The derogatory remark against the Mayawati only reflects the rot in our society which promotes sexist and casteist attacks against women politicians. They are easy targets for abuse and name calling by political rivals.
This is not the first time Mayawati has been targeted. She has faced repeated insults because of her caste and gender. Only few months ago, Mayawati ‘s picture with racist comment about her colour was circulated on social media and very few raised objections.
It’s not just Mayawati, most female politicians are easy targets within and outside the parliament . Be it Mayawati, Jayalalitha, Sonia Gandhi or Smriti Irani, female politicians across all parties are often subjected to abuse and name calling.
Jayalalitha was badly assaulted and attacked in the assembly. So was Mayawati, who had to be rescued by other members. Sonia Gandhi is often hurled insults and trolled by senior politicians from rival parties.
Smriti Irani too has been a victim of nasty attack both inside the parliament and and on social media. All these incidents highlight the real challenge these ladies face in their political careers.
In the recent Assam elections, MLA Angurlata Dekha was targeted for her look. During the 2014 elections, Congress leader Nagma was manhandled and allegedly groped by male party workers. These incidents highlight the rampant misogyny prevalent in our political class. If powerful politicians are subjected to such attacks, it’s not difficult to imagine the status of ordinary women.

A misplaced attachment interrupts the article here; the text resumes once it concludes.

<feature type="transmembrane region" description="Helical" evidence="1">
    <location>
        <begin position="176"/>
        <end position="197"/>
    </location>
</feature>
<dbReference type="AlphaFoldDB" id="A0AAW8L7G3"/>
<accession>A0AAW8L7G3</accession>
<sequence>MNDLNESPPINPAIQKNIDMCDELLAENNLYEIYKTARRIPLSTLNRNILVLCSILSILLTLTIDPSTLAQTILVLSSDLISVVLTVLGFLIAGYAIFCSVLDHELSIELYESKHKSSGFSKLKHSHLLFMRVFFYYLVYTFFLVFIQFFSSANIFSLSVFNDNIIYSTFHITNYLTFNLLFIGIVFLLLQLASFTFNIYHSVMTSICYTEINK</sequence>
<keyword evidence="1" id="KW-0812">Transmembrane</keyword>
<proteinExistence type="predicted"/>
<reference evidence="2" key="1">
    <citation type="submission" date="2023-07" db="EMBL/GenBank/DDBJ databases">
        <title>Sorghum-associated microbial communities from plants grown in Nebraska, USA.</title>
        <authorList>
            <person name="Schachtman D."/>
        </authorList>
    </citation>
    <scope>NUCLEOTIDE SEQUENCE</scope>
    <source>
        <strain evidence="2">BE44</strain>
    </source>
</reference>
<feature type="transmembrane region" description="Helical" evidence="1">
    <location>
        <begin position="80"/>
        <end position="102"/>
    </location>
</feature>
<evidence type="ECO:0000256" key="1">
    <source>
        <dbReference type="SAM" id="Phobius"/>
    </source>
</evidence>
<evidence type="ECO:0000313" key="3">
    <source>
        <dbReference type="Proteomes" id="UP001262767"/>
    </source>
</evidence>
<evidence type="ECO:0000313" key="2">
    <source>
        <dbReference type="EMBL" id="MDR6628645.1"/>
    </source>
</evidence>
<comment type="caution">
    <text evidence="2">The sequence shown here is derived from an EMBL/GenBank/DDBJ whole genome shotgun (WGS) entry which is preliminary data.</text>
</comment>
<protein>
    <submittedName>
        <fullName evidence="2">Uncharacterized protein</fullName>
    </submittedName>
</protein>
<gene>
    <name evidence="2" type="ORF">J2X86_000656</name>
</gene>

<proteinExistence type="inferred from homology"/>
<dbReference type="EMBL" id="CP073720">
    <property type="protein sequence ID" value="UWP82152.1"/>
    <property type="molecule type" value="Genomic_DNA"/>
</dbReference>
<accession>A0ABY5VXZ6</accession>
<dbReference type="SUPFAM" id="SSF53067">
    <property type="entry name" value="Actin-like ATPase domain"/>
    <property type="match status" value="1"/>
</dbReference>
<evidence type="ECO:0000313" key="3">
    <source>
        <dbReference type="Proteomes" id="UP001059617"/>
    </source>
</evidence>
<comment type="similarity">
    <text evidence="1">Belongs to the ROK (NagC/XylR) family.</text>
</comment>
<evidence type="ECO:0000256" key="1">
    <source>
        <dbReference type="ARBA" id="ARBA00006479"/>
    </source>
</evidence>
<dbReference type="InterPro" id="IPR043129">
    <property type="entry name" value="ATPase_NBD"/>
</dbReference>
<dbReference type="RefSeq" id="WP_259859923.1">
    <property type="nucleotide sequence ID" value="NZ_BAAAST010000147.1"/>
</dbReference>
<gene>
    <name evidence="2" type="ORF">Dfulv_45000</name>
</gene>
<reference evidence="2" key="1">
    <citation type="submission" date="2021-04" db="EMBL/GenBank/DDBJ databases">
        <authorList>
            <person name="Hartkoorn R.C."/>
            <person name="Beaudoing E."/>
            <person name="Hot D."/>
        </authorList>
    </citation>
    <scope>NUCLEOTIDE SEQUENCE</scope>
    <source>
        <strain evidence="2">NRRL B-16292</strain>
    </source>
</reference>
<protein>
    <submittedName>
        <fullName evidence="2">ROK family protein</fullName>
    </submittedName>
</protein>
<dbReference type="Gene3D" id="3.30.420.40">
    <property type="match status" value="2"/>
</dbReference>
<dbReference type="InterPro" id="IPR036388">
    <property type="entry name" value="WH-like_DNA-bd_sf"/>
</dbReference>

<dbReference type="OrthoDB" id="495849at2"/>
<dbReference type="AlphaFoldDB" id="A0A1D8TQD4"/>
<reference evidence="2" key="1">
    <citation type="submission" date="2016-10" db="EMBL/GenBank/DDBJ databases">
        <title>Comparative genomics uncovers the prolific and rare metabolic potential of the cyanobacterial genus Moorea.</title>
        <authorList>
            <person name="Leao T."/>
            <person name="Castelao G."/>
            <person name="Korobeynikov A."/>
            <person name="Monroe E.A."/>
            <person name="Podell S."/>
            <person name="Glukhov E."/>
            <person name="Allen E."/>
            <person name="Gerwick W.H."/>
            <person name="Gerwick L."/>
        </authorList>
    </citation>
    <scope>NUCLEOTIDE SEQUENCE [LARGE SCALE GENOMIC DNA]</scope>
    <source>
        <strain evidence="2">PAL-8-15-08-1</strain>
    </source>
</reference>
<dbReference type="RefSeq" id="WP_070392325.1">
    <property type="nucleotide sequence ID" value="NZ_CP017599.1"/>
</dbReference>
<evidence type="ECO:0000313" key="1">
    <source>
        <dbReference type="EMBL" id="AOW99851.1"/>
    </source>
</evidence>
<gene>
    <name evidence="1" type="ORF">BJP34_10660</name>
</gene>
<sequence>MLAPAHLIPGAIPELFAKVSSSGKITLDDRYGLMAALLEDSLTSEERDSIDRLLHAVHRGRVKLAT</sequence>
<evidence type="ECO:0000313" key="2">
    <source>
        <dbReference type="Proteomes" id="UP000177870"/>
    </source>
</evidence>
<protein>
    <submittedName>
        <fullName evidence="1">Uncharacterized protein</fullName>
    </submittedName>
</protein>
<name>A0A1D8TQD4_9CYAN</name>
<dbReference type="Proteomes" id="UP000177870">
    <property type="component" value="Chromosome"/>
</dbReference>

Most of the attacks are personal than due to their administrative skills or corruption charges. Seldom do male politicians face the same level of vitriol as their female counterparts.
Most of them are experienced and tough politicians but remain easy targets for personal attacks. Have you ever wondered as to what makes them so vulnerable? The power these ladies yield threatens the male ego hence vile attacks against them.
These fiercely independent and opinionated women are not easy to be ignored, so derogotary slurs and personal attacks are used to weaken them. The judgmental attitude of the society coupled with unwanted interest shown in their personal lives mirror the misogynistic values of our society.
Most of the attackers get away with their remarks often with mere apology. This reflects how much we value the dignity of a female politician. Changing societal norms has empowered the women but still the ease with which female politicians are attacked is reflective of a deep rooted bias against powerful women.